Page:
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    NIST Proposes New Privacy Controls for Federal Information Systems and Organizations

    The National Institute of Standards and Technology has announced a new proposal concerning privacy controls in government systems. Information on how to comment about the proposal is at the end of this post.

    With increasing dependency on information systems and advances in cloud computing, the smart grid and mobile computing, maintaining the confidentiality and integrity of citizens’ personally identifiable information is a growing challenge. A new draft document from the National Institute of Standards and Technology (NIST) addresses that challenge by adding privacy controls to the catalog of security controls used to protect federal information and information systems.

    Personally identifiable information (PII) is information that is unique to an individual, such as a social security number, birth information, fingerprints and other biometrics. In the wrong hands, PII can be used in identity theft, fraud or other criminal activities. […]

    The new document, Privacy Control Catalog, will become Appendix J of Security Controls for Federal Information Systems and Organizations (NIST Special Publication 800-53, Revision 4). One of the foundational Federal Information Security Management Act (FISMA) documents, SP 800-53 is being updated to Revision 4 in December, 2011. SP 800-53 is also one of the Joint Task Force Transformation Initiative documents that NIST produces with the Department of Defense and the Intelligence Community. […]

    The new privacy appendix:

    • Provides a structured set of privacy controls, based on international standards and best practices, that help organizations enforce requirements deriving from federal privacy legislation, policies, regulations, directives, standards and guidance;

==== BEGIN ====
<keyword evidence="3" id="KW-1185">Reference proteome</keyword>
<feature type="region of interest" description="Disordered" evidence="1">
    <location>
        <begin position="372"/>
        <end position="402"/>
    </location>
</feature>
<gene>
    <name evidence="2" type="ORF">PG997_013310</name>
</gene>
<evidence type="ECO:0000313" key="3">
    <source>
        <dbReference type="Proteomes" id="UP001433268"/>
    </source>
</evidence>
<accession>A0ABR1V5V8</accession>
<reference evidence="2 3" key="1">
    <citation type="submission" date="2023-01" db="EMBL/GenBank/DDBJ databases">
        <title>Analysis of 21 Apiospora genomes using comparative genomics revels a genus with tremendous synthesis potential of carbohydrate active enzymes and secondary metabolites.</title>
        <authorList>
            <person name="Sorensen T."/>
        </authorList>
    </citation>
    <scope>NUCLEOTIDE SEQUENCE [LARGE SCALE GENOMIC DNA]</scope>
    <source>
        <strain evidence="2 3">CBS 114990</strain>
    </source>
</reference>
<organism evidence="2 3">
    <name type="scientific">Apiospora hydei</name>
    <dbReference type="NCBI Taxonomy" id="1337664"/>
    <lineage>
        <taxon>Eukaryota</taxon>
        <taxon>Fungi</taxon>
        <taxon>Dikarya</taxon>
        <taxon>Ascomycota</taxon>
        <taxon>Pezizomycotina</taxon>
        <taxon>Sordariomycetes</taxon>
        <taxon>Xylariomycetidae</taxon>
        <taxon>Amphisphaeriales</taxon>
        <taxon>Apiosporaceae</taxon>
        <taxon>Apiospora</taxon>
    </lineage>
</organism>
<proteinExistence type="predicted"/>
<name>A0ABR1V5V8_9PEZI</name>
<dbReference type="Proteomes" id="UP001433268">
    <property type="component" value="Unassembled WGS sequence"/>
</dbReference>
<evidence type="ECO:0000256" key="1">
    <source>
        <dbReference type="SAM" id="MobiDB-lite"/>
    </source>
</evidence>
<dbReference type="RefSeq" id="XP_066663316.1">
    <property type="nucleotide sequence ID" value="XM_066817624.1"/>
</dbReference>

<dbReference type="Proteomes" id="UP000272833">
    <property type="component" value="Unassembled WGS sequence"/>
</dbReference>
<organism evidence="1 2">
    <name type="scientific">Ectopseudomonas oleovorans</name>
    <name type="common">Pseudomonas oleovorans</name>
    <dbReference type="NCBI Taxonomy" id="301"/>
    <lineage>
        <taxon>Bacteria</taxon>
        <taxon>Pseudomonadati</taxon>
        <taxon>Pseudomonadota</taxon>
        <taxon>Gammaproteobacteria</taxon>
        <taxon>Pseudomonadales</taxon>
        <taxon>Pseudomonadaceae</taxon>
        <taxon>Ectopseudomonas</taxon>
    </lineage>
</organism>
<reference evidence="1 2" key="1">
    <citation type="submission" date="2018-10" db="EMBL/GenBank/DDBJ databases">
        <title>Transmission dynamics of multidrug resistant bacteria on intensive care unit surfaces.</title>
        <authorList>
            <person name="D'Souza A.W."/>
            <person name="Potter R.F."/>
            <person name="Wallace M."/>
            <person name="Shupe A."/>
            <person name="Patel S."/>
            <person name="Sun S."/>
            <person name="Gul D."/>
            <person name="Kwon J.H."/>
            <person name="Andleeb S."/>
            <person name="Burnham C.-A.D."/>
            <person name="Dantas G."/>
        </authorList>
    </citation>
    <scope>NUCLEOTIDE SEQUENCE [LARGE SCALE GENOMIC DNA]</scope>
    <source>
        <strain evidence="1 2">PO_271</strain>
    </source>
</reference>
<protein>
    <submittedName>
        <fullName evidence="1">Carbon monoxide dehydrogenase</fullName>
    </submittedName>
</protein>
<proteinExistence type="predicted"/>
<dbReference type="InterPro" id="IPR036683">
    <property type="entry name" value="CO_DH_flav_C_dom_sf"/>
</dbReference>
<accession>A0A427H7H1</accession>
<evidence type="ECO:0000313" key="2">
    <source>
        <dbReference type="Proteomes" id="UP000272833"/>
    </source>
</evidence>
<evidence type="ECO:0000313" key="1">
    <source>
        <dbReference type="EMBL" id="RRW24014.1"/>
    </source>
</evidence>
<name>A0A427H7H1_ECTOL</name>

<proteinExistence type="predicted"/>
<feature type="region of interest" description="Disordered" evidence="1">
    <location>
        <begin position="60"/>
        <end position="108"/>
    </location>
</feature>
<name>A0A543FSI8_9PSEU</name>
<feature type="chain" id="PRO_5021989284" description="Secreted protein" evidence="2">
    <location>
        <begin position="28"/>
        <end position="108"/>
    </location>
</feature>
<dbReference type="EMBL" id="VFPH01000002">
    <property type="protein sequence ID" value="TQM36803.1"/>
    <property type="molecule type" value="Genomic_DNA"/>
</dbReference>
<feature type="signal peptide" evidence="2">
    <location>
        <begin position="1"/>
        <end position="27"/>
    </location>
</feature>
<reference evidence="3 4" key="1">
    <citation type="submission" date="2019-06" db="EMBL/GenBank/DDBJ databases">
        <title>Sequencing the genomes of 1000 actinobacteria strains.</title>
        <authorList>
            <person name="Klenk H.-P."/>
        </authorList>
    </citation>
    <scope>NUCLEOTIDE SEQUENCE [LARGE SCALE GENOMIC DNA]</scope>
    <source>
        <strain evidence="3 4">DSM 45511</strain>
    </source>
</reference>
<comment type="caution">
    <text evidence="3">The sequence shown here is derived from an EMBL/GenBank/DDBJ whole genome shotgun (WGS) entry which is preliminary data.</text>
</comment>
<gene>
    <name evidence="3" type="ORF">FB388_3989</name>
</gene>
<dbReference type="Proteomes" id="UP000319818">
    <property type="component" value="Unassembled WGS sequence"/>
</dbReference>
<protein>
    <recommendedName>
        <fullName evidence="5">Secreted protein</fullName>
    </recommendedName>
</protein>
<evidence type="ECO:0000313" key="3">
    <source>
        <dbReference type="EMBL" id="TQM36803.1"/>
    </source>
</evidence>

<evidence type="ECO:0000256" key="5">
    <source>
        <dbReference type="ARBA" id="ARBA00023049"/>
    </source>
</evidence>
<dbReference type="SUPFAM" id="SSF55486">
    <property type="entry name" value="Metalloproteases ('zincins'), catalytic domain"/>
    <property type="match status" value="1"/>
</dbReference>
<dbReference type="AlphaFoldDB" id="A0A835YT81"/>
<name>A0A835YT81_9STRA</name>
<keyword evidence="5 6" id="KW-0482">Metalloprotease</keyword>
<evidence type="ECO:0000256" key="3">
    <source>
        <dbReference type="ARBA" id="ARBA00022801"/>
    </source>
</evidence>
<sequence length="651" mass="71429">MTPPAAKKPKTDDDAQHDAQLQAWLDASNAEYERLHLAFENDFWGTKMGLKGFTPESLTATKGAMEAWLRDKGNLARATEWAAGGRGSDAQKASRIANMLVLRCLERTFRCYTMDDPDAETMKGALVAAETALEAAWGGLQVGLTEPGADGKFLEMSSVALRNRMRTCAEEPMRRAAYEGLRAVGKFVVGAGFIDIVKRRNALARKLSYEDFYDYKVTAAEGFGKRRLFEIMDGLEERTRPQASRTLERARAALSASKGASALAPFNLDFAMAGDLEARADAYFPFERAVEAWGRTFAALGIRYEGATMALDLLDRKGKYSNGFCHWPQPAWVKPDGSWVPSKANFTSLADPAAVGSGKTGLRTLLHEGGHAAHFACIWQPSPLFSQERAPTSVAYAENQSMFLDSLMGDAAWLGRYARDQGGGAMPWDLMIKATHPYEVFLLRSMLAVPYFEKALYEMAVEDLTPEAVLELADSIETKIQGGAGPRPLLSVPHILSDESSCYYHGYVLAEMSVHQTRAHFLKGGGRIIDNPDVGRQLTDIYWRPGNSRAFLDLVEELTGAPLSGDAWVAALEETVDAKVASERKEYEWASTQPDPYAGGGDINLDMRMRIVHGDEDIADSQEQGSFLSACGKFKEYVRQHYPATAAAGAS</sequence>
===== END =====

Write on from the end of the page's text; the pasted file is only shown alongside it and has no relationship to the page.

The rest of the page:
• Establishes a linkage and relationship between privacy and security controls for purposes of enforcing respective privacy and security requirements, which may overlap in concept and in implementation within federal information systems and organizations;
    • Demonstrates the applicability of the NIST Risk Management Framework in the selection, implementation, assessment and monitoring of privacy controls deployed in federal information systems and organizations; and
    • Promotes closer cooperation between privacy and security officials within the federal government to help achieve the objectives of senior leaders/executives in enforcing the requirements in federal privacy legislation, policies, regulations, directives, standards and guidance. […]

    The public comment period for this proposal runs through September 2. Comments should be sent to sec-cert@nist.gov. The publication is available at: http://csrc.nist.gov/publications/PubsDrafts.html#SP-800-53-Appendix%20J

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